BRITISH taxpayers cannot be forced to pay anything into EU Budget should Brexit talks break up without a deal, a parliamentary report said last night.
And they are likely to be a hammer blow to the demand from senior Eurocrats for Britain to be hit with a swingeing £50billion divorce bill as a punishment for leaving the bloc.
The legal opinion was delivered in the report from the Lords EU Financial Affairs Sub-Committee last night.
The UK appears to have a strong legal position in respect of the EU budget post-Brexit and this provides important context to the Article 50 negotiations
“Even though we consider that the UK will not be legally obliged to pay in to the EU budget after Brexit, the issue will be a prominent factor in withdrawal negotiations. The Government will have to set the financial and political costs of making such payments against potential gains from other elements of the negotiations.
“The forthcoming negotiations will be more than just a trial of strength.
“They will be about establishing a stable, cooperative and amicable relationship between the UK and the EU. This will not be possible without good will on both sides.”
Mrs May is expected to activate the EU’s Article 50 around March 15
The Prime Minister has insisted that she is determined to agree a trade deal with the EU by the end of the 24-month window for talks.
And while she has accepted that some financial contributions to the Brussels budget may continue after Britain’s exit, she has declared that days of huge annual payments will be “over”.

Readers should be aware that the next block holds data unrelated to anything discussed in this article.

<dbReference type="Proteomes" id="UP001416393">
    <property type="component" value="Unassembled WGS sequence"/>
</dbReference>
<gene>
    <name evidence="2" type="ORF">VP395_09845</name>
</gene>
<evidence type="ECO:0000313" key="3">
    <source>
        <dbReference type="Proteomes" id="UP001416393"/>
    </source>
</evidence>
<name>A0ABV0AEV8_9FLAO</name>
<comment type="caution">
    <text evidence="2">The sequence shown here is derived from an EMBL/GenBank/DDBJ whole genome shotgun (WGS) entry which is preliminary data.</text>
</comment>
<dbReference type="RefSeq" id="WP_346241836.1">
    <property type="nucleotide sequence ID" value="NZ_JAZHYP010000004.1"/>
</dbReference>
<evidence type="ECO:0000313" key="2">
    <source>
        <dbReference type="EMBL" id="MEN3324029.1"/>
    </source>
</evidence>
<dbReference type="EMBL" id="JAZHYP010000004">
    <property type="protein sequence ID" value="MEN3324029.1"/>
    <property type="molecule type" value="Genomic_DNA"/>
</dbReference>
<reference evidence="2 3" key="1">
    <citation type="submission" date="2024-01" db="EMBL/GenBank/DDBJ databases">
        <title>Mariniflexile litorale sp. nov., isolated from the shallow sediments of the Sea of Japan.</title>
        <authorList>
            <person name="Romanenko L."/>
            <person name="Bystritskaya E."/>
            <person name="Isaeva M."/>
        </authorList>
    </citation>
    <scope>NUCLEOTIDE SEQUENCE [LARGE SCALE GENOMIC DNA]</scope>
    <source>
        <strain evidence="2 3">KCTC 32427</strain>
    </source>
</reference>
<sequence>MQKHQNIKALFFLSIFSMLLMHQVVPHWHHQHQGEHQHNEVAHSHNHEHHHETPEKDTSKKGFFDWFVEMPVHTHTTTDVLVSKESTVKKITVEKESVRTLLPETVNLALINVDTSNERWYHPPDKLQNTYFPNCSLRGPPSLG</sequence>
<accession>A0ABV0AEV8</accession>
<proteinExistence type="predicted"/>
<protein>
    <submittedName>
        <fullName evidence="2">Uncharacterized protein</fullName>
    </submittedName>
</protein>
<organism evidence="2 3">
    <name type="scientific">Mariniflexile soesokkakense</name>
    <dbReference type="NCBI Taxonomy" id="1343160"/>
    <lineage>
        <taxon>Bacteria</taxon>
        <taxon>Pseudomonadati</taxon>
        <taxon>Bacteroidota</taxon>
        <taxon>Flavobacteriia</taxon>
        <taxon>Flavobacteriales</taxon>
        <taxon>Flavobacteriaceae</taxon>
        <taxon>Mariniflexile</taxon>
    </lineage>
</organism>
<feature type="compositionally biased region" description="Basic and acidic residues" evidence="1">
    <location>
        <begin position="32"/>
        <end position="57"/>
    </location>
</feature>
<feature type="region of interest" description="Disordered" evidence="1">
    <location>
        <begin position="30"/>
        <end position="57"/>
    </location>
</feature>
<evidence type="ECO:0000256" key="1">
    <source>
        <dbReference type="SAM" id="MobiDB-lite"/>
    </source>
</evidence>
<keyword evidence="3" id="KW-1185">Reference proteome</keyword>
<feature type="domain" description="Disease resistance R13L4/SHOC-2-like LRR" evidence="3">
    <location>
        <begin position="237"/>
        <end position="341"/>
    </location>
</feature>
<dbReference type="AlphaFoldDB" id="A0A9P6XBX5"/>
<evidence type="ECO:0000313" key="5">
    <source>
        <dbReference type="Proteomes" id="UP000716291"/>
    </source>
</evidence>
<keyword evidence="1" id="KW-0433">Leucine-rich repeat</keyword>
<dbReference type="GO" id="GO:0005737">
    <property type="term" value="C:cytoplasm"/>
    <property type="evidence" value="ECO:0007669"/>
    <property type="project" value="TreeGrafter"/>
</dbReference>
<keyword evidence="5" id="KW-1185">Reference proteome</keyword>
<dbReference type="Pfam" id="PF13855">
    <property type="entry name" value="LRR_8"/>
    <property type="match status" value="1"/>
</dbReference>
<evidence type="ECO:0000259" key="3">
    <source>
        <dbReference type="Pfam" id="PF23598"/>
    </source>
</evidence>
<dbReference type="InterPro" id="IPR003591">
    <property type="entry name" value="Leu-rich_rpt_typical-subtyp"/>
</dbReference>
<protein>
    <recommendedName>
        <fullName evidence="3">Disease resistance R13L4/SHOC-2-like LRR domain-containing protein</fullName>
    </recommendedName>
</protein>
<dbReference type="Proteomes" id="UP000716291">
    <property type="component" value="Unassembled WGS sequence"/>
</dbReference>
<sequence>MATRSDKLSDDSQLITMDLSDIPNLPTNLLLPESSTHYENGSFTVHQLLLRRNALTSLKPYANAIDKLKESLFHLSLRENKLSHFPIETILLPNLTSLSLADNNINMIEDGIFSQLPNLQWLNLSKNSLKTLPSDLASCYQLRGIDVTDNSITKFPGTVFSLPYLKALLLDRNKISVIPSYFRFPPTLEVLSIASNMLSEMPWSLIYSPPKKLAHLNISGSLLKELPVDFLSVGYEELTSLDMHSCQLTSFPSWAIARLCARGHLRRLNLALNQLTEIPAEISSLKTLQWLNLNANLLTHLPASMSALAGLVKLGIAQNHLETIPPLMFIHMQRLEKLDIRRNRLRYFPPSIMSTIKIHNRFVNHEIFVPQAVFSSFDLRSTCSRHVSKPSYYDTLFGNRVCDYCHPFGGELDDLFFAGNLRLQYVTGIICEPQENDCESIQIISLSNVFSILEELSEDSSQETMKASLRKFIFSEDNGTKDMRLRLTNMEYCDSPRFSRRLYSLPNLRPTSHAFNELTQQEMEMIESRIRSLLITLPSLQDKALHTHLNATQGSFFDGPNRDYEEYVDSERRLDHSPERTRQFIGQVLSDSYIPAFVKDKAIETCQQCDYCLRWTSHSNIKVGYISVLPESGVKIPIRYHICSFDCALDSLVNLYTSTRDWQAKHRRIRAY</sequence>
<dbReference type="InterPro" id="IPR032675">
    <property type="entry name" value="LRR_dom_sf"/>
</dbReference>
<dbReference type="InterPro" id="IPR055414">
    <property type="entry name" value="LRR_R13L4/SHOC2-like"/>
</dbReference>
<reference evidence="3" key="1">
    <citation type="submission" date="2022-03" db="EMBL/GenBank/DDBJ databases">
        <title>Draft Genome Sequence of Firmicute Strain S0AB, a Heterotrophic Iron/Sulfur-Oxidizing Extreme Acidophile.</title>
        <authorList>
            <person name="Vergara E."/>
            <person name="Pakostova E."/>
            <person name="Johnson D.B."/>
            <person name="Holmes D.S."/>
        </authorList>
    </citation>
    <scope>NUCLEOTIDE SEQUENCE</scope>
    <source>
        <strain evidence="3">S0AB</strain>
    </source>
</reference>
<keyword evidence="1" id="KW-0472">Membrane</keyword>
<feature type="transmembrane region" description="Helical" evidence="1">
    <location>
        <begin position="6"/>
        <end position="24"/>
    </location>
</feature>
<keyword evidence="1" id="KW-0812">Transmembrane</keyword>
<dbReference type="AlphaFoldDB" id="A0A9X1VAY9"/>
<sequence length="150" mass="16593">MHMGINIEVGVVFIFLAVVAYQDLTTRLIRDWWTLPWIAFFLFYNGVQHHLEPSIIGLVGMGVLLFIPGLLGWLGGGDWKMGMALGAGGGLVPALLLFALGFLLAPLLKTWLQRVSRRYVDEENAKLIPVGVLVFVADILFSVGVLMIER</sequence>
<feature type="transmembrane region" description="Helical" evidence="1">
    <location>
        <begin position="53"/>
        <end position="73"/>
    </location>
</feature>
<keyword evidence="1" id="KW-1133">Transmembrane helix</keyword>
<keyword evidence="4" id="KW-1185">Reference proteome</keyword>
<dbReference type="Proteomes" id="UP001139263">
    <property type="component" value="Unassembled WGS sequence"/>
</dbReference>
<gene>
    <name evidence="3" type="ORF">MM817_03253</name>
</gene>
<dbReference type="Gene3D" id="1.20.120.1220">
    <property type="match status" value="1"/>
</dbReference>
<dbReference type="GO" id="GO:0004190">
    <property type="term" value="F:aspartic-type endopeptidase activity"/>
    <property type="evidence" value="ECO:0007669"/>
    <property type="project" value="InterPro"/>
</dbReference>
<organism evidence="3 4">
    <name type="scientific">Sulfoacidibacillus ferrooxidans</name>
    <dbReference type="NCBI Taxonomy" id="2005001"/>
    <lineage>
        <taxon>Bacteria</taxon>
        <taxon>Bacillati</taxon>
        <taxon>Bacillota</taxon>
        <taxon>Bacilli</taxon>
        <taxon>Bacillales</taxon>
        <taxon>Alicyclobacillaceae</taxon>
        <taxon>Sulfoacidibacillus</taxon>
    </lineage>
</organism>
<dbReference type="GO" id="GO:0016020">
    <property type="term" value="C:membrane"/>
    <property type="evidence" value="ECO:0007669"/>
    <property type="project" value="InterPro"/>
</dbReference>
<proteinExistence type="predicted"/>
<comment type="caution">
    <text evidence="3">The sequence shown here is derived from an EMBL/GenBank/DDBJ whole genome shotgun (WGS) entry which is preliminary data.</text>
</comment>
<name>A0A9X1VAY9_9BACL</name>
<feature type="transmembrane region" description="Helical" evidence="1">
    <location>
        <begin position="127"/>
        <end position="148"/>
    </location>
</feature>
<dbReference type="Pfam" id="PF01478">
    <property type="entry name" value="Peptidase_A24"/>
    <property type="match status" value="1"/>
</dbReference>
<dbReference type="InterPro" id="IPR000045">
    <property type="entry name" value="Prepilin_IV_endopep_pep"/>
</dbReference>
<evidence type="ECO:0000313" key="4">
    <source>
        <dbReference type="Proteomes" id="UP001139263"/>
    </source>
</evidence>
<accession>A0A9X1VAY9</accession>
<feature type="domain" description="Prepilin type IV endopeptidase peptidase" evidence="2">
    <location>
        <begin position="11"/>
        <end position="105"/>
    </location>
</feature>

In contrast, chief EU Brexit negotiator Michel Barnier is understood to have prepared a £50billion exit fee to demand once the talks begin.
“This is obviously a important for the negotiations and strengthens our position.”
Ukip MEP Gerard Batten, Brexit spokesman for the anti-Brussels party, said: “The report confirms that Britain is under no legal obligation to continue to the EU budget when we leave.
“I believe we will also be under no moral obligation to continue paying once we leave either.
And a Government spokesman said: “We welcome the significant contribution from the House of Lords to this important debate.
“As this report makes clear, there are a whole range of issues for the UK and the EU, that will need to be addressed as we leave the European Union.
“These issues are subject to negotiation and we won’t get into a running commentary on the details.